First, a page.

WHO warns 190,000 people could die in Africa if COVID-19 containment fails

The World Health Organization (WHO) issued a stark warning on Thursday that as many as 190,000 Africans could die in the first year of the pandemic if containment measures fail.


In a new study carried out by the agency’s regional office in Brazzaville, it was found that between 83,000 and 190,000 could die and 29 to 44 million be infected during the period. The research is based on prediction modelling and covers 47 countries with a total population of one billion.


AFP reported that though spread of the virus has been slow across the continent which has yet not recorded the soaring number of infections or deaths seen in Europe, the United States and elsewhere, experts have consistently warned that Africa is particularly vulnerable to an outbreak, due to weak health infrastructure, high rates of poverty, numerous roiling conflicts and a proven susceptibility to previous epidemics.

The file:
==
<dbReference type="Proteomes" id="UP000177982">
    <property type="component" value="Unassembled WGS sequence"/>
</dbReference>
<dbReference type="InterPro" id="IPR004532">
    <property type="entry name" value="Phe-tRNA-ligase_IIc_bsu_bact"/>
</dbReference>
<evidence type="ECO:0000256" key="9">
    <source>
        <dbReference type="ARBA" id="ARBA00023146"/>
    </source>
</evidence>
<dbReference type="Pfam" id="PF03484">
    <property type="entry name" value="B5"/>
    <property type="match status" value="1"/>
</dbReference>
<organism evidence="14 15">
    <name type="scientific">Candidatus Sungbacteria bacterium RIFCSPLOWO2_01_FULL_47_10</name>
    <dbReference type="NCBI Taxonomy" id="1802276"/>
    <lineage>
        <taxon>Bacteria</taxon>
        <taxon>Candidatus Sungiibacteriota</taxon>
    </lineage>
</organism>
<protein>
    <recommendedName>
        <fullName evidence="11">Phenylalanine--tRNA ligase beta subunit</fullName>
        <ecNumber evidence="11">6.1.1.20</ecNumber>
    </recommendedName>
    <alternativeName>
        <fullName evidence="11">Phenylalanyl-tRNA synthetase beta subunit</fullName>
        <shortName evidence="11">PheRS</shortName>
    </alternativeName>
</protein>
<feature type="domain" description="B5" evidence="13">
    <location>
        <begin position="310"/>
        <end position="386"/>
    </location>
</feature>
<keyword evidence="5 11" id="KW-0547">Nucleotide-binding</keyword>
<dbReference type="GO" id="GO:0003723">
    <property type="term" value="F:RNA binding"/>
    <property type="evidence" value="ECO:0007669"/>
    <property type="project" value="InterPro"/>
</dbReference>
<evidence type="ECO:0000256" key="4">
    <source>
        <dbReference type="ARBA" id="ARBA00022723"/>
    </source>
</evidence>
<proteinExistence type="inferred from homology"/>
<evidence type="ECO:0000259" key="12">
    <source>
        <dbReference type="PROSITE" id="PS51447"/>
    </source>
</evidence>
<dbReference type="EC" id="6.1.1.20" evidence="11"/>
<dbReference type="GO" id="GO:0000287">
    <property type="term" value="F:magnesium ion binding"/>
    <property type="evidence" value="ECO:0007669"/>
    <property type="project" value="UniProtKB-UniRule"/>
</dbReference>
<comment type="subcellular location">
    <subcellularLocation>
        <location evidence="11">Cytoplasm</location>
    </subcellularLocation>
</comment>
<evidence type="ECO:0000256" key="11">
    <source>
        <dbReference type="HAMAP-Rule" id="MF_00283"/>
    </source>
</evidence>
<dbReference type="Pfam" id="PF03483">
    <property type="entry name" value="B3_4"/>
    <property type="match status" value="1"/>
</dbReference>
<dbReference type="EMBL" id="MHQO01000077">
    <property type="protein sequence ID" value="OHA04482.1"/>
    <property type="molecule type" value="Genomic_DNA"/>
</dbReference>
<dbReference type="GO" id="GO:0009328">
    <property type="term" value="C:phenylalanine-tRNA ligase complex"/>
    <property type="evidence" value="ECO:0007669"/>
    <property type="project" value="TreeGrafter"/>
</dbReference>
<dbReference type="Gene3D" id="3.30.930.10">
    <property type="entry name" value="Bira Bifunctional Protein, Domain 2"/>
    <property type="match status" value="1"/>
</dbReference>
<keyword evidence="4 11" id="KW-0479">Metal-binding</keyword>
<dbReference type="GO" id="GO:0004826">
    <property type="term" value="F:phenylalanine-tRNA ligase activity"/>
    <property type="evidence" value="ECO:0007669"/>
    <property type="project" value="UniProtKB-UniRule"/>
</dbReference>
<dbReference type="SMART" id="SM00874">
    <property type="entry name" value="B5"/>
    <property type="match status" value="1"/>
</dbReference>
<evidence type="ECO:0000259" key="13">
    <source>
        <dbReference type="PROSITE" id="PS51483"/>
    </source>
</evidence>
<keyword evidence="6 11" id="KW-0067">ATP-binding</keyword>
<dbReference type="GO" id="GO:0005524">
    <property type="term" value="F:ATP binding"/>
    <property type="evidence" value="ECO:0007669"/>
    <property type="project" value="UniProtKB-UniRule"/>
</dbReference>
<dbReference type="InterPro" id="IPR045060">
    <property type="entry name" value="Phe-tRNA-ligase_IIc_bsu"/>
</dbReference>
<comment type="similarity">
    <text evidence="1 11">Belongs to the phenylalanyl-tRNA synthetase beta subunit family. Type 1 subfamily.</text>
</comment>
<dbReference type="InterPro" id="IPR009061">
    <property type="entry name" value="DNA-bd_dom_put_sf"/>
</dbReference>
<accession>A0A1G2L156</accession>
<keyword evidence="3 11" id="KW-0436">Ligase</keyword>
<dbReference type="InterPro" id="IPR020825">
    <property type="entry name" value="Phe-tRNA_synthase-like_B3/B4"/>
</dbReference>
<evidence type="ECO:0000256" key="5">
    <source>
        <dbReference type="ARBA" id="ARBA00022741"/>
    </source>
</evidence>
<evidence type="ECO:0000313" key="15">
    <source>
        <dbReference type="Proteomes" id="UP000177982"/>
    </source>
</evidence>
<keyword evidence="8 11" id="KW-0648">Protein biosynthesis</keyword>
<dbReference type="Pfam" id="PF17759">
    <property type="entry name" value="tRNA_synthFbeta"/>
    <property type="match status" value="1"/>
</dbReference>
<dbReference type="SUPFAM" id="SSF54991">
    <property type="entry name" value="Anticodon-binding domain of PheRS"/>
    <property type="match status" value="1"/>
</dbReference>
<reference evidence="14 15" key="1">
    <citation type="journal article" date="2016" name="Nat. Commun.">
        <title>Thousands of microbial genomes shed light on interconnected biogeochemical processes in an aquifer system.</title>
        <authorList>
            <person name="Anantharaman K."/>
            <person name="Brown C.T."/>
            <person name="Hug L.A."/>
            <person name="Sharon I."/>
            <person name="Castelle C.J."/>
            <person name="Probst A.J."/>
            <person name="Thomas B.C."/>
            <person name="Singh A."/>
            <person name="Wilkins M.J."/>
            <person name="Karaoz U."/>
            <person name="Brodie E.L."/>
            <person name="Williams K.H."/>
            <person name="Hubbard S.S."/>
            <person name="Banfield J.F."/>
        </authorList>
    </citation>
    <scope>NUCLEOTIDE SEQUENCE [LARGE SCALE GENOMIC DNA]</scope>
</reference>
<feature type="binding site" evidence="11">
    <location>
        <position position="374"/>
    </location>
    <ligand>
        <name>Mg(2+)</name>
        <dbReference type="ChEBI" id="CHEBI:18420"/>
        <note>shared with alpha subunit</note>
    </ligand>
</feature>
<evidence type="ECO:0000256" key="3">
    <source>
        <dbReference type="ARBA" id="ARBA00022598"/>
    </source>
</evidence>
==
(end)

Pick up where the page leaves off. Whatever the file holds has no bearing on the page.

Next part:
The statement released by the UN agency on Thursday reads in part;


“The model predicts the observed slower rate of transmission, lower age of people with severe disease and lower mortality rates compared to what is seen in the most affected countries in the rest of the world.

“The lower rate of transmission, however, suggests a more prolonged outbreak over a few years.”


WHO Africa Director Matshidiso Moeti added;


“While COVID-19 likely won’t spread as exponentially in Africa as it has elsewhere in the world, it likely will smoulder in transmission hotspots”.

“COVID-19 could become a fixture in our lives for the next several years unless a proactive approach is taken by many governments in the region. We need to test, trace, isolate and treat.”


Africa has so far recorded 53,334 cases and 2,065 fatalities — out of a global death toll of nearly 267,000.

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